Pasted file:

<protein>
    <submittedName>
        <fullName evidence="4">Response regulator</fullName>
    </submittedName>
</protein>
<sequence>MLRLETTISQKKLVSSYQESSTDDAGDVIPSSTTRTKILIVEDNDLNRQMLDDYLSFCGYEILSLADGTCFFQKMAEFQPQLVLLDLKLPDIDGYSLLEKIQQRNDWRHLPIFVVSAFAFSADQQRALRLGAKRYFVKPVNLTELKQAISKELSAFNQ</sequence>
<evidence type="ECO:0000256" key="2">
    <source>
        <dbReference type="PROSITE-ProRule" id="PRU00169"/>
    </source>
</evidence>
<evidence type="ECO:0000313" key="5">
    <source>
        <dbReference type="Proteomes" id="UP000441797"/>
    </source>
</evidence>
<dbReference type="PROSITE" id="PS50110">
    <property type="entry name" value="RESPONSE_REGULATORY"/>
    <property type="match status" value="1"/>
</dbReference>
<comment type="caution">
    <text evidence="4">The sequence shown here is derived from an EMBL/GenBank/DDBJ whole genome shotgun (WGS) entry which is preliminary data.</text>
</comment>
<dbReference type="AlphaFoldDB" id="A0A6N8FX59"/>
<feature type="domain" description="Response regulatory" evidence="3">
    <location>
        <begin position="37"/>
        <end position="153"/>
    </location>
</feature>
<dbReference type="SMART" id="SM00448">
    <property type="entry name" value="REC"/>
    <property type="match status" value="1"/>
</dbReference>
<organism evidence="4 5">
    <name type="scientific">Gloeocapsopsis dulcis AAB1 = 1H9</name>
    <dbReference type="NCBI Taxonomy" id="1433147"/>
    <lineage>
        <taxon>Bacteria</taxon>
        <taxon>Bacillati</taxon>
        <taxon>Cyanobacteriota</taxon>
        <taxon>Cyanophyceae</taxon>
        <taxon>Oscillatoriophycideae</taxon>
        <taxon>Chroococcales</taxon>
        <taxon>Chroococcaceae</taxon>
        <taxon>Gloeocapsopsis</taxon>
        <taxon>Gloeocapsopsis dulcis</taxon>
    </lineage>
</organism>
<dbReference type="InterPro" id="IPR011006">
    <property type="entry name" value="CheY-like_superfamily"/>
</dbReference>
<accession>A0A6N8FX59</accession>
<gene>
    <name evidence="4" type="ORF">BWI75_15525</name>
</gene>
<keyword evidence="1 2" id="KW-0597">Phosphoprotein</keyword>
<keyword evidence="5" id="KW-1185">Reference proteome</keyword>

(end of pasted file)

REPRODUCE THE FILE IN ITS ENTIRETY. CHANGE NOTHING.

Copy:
<protein>
    <submittedName>
        <fullName evidence="4">Response regulator</fullName>
    </submittedName>
</protein>
<sequence>MLRLETTISQKKLVSSYQESSTDDAGDVIPSSTTRTKILIVEDNDLNRQMLDDYLSFCGYEILSLADGTCFFQKMAEFQPQLVLLDLKLPDIDGYSLLEKIQQRNDWRHLPIFVVSAFAFSADQQRALRLGAKRYFVKPVNLTELKQAISKELSAFNQ</sequence>
<evidence type="ECO:0000256" key="2">
    <source>
        <dbReference type="PROSITE-ProRule" id="PRU00169"/>
    </source>
</evidence>
<evidence type="ECO:0000313" key="5">
    <source>
        <dbReference type="Proteomes" id="UP000441797"/>
    </source>
</evidence>
<dbReference type="PROSITE" id="PS50110">
    <property type="entry name" value="RESPONSE_REGULATORY"/>
    <property type="match status" value="1"/>
</dbReference>
<comment type="caution">
    <text evidence="4">The sequence shown here is derived from an EMBL/GenBank/DDBJ whole genome shotgun (WGS) entry which is preliminary data.</text>
</comment>
<dbReference type="AlphaFoldDB" id="A0A6N8FX59"/>
<feature type="domain" description="Response regulatory" evidence="3">
    <location>
        <begin position="37"/>
        <end position="153"/>
    </location>
</feature>
<dbReference type="SMART" id="SM00448">
    <property type="entry name" value="REC"/>
    <property type="match status" value="1"/>
</dbReference>
<organism evidence="4 5">
    <name type="scientific">Gloeocapsopsis dulcis AAB1 = 1H9</name>
    <dbReference type="NCBI Taxonomy" id="1433147"/>
    <lineage>
        <taxon>Bacteria</taxon>
        <taxon>Bacillati</taxon>
        <taxon>Cyanobacteriota</taxon>
        <taxon>Cyanophyceae</taxon>
        <taxon>Oscillatoriophycideae</taxon>
        <taxon>Chroococcales</taxon>
        <taxon>Chroococcaceae</taxon>
        <taxon>Gloeocapsopsis</taxon>
        <taxon>Gloeocapsopsis dulcis</taxon>
    </lineage>
</organism>
<dbReference type="InterPro" id="IPR011006">
    <property type="entry name" value="CheY-like_superfamily"/>
</dbReference>
<accession>A0A6N8FX59</accession>
<gene>
    <name evidence="4" type="ORF">BWI75_15525</name>
</gene>
<keyword evidence="1 2" id="KW-0597">Phosphoprotein</keyword>
<keyword evidence="5" id="KW-1185">Reference proteome</keyword>